It happens all of the time. Yesterday, Home Depot's (HD) stock was down almost five points before its analyst meeting. I went through the comments and the presentation and discussed the findings with management blind to the stock. I just chose not to watch it. I concluded that the stock should be up two bucks, not down five bucks, but the fact that it WAS down made the negativity self-fulfilling even after there was none. How do I know this? Because I do an awful lot on Home Depot going as far back as the 1980s and I have conviction in my homework. The sellers? Not so much.
In the meantime, the market is beginning to re-evaluate what it bid up. I saw TJX Cos (TJX) , formerly an actionalertsplus.com name, be bid up to $77 on the positive aura from tax reform. Now it is back to $73 -- where it should be, given its disappointing quarter.
What other stocks can rally now that we realize that the first moves after news were most likely wrong? Last week VMWare (VMW) reported right in the midst of the tech selloff. The quarter was a thing of beauty. VMWare is integral to the adoption of the cloud, which is still in its infancy, and its business is on fire.
But it happened to report on a day where many seemed to, all of a sudden, question the growth of the cloud. That questioning is incorrect, something you can tell from listening the people who build data centers and know how short the supply is for them versus the demand. VMWare's stock is too low.
Finally there is Broadcom (AVGO) . Last night, this company reported earnings, and they were sharply better than expected. It boosted its already large dividend by 72%. It guided much higher -- in part because a large customer was ordering like mad. The large customer is Apple (AAPL) , although Apple's rules say you can't mention them.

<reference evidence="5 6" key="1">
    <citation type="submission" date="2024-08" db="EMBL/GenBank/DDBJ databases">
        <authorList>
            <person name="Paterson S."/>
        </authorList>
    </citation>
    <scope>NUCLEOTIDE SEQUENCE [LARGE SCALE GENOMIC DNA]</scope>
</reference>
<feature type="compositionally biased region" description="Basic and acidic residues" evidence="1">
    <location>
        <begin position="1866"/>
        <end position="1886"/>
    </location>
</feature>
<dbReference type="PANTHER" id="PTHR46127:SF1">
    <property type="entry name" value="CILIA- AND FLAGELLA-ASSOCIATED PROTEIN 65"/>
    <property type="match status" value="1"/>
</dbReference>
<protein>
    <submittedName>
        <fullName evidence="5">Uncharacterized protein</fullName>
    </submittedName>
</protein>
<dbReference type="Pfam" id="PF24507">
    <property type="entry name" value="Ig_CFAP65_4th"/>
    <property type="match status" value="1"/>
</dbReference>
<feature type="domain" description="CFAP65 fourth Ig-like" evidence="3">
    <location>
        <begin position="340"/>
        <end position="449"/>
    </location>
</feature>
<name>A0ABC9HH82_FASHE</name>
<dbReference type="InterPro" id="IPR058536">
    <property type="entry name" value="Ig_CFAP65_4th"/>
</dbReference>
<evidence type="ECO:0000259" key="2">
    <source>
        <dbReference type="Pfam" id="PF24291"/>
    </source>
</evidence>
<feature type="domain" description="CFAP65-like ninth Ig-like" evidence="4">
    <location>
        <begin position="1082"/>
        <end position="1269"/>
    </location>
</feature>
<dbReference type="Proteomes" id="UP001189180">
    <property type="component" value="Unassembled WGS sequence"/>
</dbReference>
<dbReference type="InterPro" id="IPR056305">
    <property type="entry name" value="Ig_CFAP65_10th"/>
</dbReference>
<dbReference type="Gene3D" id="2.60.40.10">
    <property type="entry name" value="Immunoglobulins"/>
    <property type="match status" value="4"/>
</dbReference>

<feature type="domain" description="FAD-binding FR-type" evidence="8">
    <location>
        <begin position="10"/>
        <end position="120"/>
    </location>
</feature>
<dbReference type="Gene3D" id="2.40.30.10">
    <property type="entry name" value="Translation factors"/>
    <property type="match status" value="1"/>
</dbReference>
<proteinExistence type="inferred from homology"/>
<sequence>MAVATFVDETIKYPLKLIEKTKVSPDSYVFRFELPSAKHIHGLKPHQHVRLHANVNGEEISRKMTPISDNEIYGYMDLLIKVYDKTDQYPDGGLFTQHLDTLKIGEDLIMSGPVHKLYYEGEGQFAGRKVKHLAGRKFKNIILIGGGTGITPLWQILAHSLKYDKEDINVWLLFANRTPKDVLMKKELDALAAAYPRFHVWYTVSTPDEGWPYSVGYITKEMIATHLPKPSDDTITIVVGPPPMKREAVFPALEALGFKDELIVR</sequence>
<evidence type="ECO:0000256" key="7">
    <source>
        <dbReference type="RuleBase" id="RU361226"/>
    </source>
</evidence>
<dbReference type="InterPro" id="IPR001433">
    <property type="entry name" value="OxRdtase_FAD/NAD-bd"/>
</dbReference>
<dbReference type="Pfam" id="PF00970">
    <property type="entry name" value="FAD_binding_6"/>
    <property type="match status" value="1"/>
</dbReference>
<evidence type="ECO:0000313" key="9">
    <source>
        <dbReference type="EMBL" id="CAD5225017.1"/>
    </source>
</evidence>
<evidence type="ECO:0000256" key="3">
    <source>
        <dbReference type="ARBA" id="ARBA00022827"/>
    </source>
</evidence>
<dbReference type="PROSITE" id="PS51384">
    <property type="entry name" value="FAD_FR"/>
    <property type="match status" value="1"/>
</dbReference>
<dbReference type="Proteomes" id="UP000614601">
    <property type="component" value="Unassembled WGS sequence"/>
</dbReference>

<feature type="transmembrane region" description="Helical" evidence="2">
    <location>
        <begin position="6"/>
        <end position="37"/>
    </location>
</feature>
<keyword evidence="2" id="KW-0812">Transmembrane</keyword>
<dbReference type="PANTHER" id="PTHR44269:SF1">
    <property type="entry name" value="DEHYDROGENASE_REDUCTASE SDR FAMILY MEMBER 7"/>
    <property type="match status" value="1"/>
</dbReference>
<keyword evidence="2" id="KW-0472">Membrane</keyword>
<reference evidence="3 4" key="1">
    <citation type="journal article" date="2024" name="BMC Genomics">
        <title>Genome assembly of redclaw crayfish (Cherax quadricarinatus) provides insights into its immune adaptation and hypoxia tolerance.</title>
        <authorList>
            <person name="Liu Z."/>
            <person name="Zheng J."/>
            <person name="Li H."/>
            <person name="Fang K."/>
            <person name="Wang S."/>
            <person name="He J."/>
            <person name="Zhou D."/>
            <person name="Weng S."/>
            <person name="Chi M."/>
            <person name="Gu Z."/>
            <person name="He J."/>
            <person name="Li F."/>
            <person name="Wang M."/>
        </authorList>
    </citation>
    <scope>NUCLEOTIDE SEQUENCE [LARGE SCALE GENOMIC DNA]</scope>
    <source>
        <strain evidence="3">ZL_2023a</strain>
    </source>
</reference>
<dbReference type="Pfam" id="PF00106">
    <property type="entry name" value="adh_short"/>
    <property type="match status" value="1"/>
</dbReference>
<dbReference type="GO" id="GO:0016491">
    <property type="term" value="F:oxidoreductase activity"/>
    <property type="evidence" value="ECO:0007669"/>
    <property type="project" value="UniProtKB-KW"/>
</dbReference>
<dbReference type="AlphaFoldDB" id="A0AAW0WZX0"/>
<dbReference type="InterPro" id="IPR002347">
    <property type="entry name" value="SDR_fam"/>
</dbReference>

So what happens? Initially, Broadcom's stock soared. But then sellers came in and knocked it down. Further a report from a smaller firm about how Apple's X may not be selling well trumped the terrific news out of Broadcom.
I think the initial soaring was right, given the 72% boost in the dividend and a remarkable guide-up. More important, I think that Apple's stock should have reacted strongly to this good news. I believe it will.
Finally, a word on retail. This morning Laurent Potdevin, the CEO of Lululemon (LULU) , talked about an incredibly strong holiday season. One of the issues that stuck out? That the recently opened New York store is doing incredibly well. Tourists are flocking to it.
Now think about something Macy's (M) has been saying over and over again: Its flagship Manhattan store has been hurt by a lack of tourism because of the strong dollar. Well, now the dollar's gotten weaker and we have Laurent telling us that visitors are back. I have been flogging this Macy's horse ever since Manny Chirico, the CEO of PVH Corp (PVH) , told us that this may be the best holiday season in four years. That was the last time Macy's had big numbers -- and Macy's is a monster seller of PVH's Tommy Hillfiger and Calvin Klein.
The turn for New York might be here. Macy's stock can still be bought.
My takeaway: The stocks often don't tell the truth. They are often wrong. Just beware of the rationalization that comes after a decline. The sellers may be using ETFs. They may simple not know what they are doing. Yet, we always think they have to be right and we all have a tendency to say that the sellers know something they don't. Trust me when I say that they can be clueless and if you blindly follow them in the face of good news, you will most likely be wrong.